Worlds.com CEO Thom Kidrin is putting the entire virtual worlds industry on notice: His company claims the idea of a scalable virtual world with thousands of users is its patented intellectual property, and Thom told us he intends to sue anyone who refuses to enter into licensing negotiations — including giants such as Second Life and World of Warcraft, a property of Activision Blizzard (ATVI).
Already, Korean gaming firm NCSoft, maker of City of Heroes and Guild Wars, has been sued by Worlds. (In East Texas no less, a jurisdiction infamous in intellectual property circles for plaintiff-friendly rulings in patent cases.)
Thom told us if he succeeds in his litigation, he “absolutely” intends to pursue follow-up suits against industry leaders Second Life and WoW.
Last December, when hitherto-unknown Worlds.com claimed to hold a patent for the virtual worlds idea dating from the 1990s, we were highly sceptical. Whatever one thinks of Second Life, there’s no doubt that service was the brainchild of Linden Lab founder Philip Rosedale, who pitched the idea around Silicon Valley for years before gaining VC funding to make it happen.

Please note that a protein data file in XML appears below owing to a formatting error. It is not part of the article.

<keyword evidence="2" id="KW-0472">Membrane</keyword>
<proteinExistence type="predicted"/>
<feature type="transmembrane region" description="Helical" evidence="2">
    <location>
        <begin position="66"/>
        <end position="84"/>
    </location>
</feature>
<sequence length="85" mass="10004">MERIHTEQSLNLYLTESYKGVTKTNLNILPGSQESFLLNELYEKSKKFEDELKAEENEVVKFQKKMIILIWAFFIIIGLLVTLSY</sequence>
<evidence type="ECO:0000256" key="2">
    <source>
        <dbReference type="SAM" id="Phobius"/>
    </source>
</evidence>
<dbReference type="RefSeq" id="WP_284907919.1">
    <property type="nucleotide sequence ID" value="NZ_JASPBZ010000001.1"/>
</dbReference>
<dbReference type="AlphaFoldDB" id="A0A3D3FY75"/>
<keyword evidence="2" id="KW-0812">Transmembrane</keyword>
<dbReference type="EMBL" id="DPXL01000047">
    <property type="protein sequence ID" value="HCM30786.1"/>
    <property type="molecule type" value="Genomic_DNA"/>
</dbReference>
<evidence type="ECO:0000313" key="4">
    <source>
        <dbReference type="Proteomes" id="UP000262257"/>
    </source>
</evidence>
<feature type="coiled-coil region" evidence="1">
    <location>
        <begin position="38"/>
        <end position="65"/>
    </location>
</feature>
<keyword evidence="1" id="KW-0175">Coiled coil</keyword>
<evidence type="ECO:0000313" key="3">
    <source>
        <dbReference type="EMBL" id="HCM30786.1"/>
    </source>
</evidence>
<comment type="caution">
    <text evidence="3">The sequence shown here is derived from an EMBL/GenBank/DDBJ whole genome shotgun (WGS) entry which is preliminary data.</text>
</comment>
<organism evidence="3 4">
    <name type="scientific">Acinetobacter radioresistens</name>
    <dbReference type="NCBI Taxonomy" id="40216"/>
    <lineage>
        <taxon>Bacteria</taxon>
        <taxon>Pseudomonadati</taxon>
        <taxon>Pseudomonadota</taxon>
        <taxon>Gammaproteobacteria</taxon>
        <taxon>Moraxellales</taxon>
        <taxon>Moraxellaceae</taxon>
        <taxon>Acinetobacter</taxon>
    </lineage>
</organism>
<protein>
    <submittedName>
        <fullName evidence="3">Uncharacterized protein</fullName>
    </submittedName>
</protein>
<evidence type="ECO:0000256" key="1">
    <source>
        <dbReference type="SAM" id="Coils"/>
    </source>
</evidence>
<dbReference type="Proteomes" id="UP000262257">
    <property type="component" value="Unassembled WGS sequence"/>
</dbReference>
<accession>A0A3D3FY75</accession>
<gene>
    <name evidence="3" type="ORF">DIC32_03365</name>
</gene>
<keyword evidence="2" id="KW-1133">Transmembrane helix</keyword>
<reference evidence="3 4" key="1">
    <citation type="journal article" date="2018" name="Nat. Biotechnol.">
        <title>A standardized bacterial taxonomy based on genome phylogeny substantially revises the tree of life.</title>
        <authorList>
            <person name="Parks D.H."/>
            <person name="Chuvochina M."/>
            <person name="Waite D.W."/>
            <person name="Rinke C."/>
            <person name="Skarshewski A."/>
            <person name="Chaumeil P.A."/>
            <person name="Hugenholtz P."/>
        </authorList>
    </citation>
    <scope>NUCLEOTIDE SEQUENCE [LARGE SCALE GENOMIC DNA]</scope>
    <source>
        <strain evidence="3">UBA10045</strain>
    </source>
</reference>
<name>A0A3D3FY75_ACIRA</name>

But Worlds.com’s Thom filled us in on his backstory: Back in 1997, a developer created the Steven Spielberg-backed Starbright World, part of the Starlight Starbright Foundation‘s work with seriously ill children. Even in the fledgling virtual worlds industry, very few people heard of Starbright World because its creators shunned publicity, seeing their product as a private wonderland for sick kids.
Eventually a collection of Starbright patents, which don’t cover virtual worlds per se but an architecture for enabling thousands of simultaneous users in a 3D virtual space, passed from the original creators to the current Worlds.com management. Lawyers from General Patent Corporation encouraged the Worlds.com team to aggressively pursue licensing deals.
Thom insists he’s not out to put anyone out of business, he just wants to be paid licensing fees for what he considers his lawful intellectual property. But we can’t imagine the potential targets of any patent infringement action will interpret the demand for licensing fees as anything less than a legal shakedown.
We consulted legal experts like Virtual Law author Ben Duranske about the case, and Worlds.com may have a tough time in court based on a wealth of “prior art” available to any patent defence.
But we’ll keep a close eye on this one as it progresses through the courts. Whenever issues of who owns a technology and how much it’s worth are decided by judges and juries, the results are always unpredictable.
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